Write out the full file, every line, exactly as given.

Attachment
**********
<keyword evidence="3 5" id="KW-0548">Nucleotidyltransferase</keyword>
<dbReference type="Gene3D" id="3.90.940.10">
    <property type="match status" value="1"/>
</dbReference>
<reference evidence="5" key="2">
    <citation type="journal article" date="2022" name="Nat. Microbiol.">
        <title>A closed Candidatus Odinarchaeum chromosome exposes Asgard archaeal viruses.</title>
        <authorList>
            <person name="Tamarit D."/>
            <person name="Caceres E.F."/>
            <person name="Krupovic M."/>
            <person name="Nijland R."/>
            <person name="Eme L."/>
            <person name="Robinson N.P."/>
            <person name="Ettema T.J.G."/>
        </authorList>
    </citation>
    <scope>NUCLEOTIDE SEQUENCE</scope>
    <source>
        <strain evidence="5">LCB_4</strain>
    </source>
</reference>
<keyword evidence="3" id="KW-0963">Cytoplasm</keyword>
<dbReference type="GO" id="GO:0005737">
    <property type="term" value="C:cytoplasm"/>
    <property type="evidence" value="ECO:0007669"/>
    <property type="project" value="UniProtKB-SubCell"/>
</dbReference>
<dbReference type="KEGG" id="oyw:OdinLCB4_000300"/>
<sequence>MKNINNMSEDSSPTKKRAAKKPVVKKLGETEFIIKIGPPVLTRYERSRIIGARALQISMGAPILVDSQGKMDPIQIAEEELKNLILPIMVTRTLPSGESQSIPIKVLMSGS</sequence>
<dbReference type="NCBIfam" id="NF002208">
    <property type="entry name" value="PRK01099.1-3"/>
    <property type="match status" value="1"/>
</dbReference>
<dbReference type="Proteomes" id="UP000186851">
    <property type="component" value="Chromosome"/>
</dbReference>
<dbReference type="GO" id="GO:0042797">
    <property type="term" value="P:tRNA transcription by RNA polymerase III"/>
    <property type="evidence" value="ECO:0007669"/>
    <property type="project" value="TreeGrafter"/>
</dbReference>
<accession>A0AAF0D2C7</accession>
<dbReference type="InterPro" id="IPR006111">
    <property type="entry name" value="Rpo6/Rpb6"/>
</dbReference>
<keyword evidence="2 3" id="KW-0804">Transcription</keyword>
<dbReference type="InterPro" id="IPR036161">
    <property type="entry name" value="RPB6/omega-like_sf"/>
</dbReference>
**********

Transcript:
<keyword evidence="3 5" id="KW-0548">Nucleotidyltransferase</keyword>
<dbReference type="Gene3D" id="3.90.940.10">
    <property type="match status" value="1"/>
</dbReference>
<reference evidence="5" key="2">
    <citation type="journal article" date="2022" name="Nat. Microbiol.">
        <title>A closed Candidatus Odinarchaeum chromosome exposes Asgard archaeal viruses.</title>
        <authorList>
            <person name="Tamarit D."/>
            <person name="Caceres E.F."/>
            <person name="Krupovic M."/>
            <person name="Nijland R."/>
            <person name="Eme L."/>
            <person name="Robinson N.P."/>
            <person name="Ettema T.J.G."/>
        </authorList>
    </citation>
    <scope>NUCLEOTIDE SEQUENCE</scope>
    <source>
        <strain evidence="5">LCB_4</strain>
    </source>
</reference>
<keyword evidence="3" id="KW-0963">Cytoplasm</keyword>
<dbReference type="GO" id="GO:0005737">
    <property type="term" value="C:cytoplasm"/>
    <property type="evidence" value="ECO:0007669"/>
    <property type="project" value="UniProtKB-SubCell"/>
</dbReference>
<dbReference type="KEGG" id="oyw:OdinLCB4_000300"/>
<sequence>MKNINNMSEDSSPTKKRAAKKPVVKKLGETEFIIKIGPPVLTRYERSRIIGARALQISMGAPILVDSQGKMDPIQIAEEELKNLILPIMVTRTLPSGESQSIPIKVLMSGS</sequence>
<dbReference type="NCBIfam" id="NF002208">
    <property type="entry name" value="PRK01099.1-3"/>
    <property type="match status" value="1"/>
</dbReference>
<dbReference type="Proteomes" id="UP000186851">
    <property type="component" value="Chromosome"/>
</dbReference>
<dbReference type="GO" id="GO:0042797">
    <property type="term" value="P:tRNA transcription by RNA polymerase III"/>
    <property type="evidence" value="ECO:0007669"/>
    <property type="project" value="TreeGrafter"/>
</dbReference>
<accession>A0AAF0D2C7</accession>
<dbReference type="InterPro" id="IPR006111">
    <property type="entry name" value="Rpo6/Rpb6"/>
</dbReference>
<keyword evidence="2 3" id="KW-0804">Transcription</keyword>
<dbReference type="InterPro" id="IPR036161">
    <property type="entry name" value="RPB6/omega-like_sf"/>
</dbReference>